The Arab Spring has divided the economies of the Middle East into clear winners and losers, as unrest disrupts business in some countries while the resulting climb in oil prices benefits others, new estimates from the International Monetary Fund (IMF) show.
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Overall, the economies of the region are forecast to expand 4.1% this year, the IMF said in its World Economic Outlook published on Monday. But the oil exporting countries will see real gross domestic product increase 4.9% while non-oil economies will grow just 1.9%.In the IMF’s previous forecast, published last October, growth between oil and non-oil economies was about the same at 5% and 5.2%, respectively.
The October forecast was completed two months before mass protests in Tunisia ignited regional turmoil, shutting down factories and shops, driving away tourists and deterring investors, mainly in the region’s non-oil countries. But the unrest has not only largely steered clear of oil-exporters, it has benefited them by lifting oil prices. The May contract for benchmark Brent crude traded above $126 a barrel on Friday, its highest in 32 months
The IMF warned that economic conditions are more likely to deteriorate in the Middle East than improve over the course of the year.
“The key risks to this outlook are to the downsides,” the report said. “Depending on its duration and intensity, the domestic effects of political and social turmoil could be larger than currently expected, particular if sustained unrest spills over to additional countries in the region.”
Both oil and non-oil economies will likely face the threat of higher inflation, the IMF said. Consumer prices will rise 10% in 2011, up from 6.9% in 2001. Some of the region’s highest inflation will be in the hot-spots of Iran (22.5%) and Egypt (11.5%), according to the IMF’s outlook.
The inability of the region’s policymakers to ensure enough economic growth to create jobs and to contain inflation are widely believed to be key factors behind the turmoil that has forced the leaders of Tunisia and Egypt to step down and is threatening the rule of others in Libya, Syria and Yemen.
The IMF forecast suggests governments across the region will have trouble addressing popular economic grievances in the near term. Economic growth for non-oil economies will pick up in 2012 to 4.5%, matching their 2010 performance, but historically rates like that haven’t done enough to create jobs and reduce income gaps without substantial reforms.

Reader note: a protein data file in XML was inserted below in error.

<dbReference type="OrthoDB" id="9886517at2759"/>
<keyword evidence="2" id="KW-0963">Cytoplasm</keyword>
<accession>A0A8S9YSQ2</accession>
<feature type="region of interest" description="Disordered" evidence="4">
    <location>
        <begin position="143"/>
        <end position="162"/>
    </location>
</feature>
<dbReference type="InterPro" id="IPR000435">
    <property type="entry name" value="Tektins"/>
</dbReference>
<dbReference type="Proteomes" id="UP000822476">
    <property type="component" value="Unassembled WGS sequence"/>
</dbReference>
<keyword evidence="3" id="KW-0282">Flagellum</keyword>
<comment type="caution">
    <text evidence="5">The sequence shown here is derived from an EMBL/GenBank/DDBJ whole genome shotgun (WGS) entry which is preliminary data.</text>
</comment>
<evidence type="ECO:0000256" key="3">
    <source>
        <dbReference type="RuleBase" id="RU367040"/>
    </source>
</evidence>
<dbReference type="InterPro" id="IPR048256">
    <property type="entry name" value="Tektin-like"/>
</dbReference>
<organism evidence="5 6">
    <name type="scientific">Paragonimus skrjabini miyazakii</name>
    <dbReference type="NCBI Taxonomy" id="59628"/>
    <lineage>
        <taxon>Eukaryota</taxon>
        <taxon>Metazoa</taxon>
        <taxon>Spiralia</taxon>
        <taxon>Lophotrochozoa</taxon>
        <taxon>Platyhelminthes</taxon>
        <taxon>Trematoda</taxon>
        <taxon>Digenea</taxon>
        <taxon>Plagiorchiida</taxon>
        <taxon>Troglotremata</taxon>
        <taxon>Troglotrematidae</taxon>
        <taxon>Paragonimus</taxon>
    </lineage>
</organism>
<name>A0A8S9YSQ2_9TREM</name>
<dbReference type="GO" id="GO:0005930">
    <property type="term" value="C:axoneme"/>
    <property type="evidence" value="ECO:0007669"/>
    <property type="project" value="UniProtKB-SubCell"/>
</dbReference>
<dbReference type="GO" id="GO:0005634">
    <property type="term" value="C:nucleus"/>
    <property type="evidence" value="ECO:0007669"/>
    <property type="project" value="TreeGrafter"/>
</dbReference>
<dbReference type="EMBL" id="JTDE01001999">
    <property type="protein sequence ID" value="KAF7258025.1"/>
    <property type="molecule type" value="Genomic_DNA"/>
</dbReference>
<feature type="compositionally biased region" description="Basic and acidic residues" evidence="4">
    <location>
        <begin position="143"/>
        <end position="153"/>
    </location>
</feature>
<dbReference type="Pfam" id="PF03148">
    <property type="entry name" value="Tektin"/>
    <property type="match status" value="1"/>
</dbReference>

The Middle East’s woes come amid a worldwide economic recovery, though one laden with risks. The IMF sees global growth averaging 4.5% this year and next, with higher oil prices and Japan’s earthquake having only a “mild” impact on growth. The Middle East’s economic performance, however, remains laggard, with GDP growth trailing the 6.5% average for emerging market economies.
Among the Middle East economies hit hardest by political unrest are Egypt, which the IMF had predicted on October would grow 5.5% in 2011 but is now expected to eke out growth of no more than 1%, and Tunisia, whose outlook has been slashed 1.3% from 4.8%. Both countries ousted their long-time leaders but have yet to restore order as protests and strikes continue.
Some countries that have avoided mass unrest also have weaker growth prospects. Iran, will show nil growth in 2011 as consumers spend less after government subsidies on basic commodities were slashed in December. In Lebanon, whose government has been paralyzed by a political deadlock sparked by the Shi'ite Islamic movement Hezbollah’s bringing down the government, GDP will expand 2.5% this year, half the IMF’s previous projection.
Meanwhile, Saudi Arabia, with the world’s biggest petroleum reserves and to date little bothered by protests, will see GDP jump 7.5% in 20011, up from 4.5% in the IMF’s previously forecast. The smaller economies of Qatar and Kuwait will also show stronger growth than earlier forecast.
Said Hirsh, Middle East economist at London-Based Capital Economics, noted that the oil boon has enabled petroleum exports to shower their economies with infrastructure spending, job creation and subsidies.
“The Arab Spring prompted the Gulf countries to spend a lot, especially Saudi Arabia. So, our view on the Gulf economies is generally very positive,” Hirsh told The Media Line. “If you move to the poorer countries, the picture is very different: They don’t have the financial resources to spend their way out of problems.”
Inflation in the Middle East is being stoked mainly by higher food prices, the IMF said. The region is a large net importer of food while the IMF’s Food Price Index has risen 41% since mid-2010 to a record high.
The IMF said the bad global weather conditions that have lifted prices are likely to correct themselves this year, but it warned that the optimism could be frustrated by restrictions on exports, low food stocks and growing demand. In the meantime, the inflation further exacerbates the Middle East divide as richer governments cushion themselves against its effects.
Ultimately, however, the Arab Spring could reward the region’s economies
with improved growth prospects, if the turmoil results in more
democratic, transparent governments able to undertake badly needed
“The view on poor countries in the near term is bad. In the medium term,
they could continue to do poorly or do extremely well,” Hirsh said.
“They have every chance of doing well if they develop politically in the
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